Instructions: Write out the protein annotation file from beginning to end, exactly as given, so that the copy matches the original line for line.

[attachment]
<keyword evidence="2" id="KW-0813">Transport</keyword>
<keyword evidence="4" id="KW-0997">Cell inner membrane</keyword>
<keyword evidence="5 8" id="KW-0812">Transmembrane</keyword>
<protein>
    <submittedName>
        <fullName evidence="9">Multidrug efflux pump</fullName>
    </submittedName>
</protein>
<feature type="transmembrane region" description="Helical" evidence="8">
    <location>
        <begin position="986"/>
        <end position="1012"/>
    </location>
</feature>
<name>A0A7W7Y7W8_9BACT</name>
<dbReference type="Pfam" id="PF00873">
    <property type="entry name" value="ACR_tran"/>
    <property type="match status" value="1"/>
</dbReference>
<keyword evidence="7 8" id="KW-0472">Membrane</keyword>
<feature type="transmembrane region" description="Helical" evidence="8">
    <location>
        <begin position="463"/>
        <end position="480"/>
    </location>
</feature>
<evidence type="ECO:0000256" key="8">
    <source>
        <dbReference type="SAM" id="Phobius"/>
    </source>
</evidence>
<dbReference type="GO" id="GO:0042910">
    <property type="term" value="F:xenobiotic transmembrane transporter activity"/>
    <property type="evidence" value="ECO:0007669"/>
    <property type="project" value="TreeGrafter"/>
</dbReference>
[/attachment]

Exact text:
<keyword evidence="2" id="KW-0813">Transport</keyword>
<keyword evidence="4" id="KW-0997">Cell inner membrane</keyword>
<keyword evidence="5 8" id="KW-0812">Transmembrane</keyword>
<protein>
    <submittedName>
        <fullName evidence="9">Multidrug efflux pump</fullName>
    </submittedName>
</protein>
<feature type="transmembrane region" description="Helical" evidence="8">
    <location>
        <begin position="986"/>
        <end position="1012"/>
    </location>
</feature>
<name>A0A7W7Y7W8_9BACT</name>
<dbReference type="Pfam" id="PF00873">
    <property type="entry name" value="ACR_tran"/>
    <property type="match status" value="1"/>
</dbReference>
<keyword evidence="7 8" id="KW-0472">Membrane</keyword>
<feature type="transmembrane region" description="Helical" evidence="8">
    <location>
        <begin position="463"/>
        <end position="480"/>
    </location>
</feature>
<evidence type="ECO:0000256" key="8">
    <source>
        <dbReference type="SAM" id="Phobius"/>
    </source>
</evidence>
<dbReference type="GO" id="GO:0042910">
    <property type="term" value="F:xenobiotic transmembrane transporter activity"/>
    <property type="evidence" value="ECO:0007669"/>
    <property type="project" value="TreeGrafter"/>
</dbReference>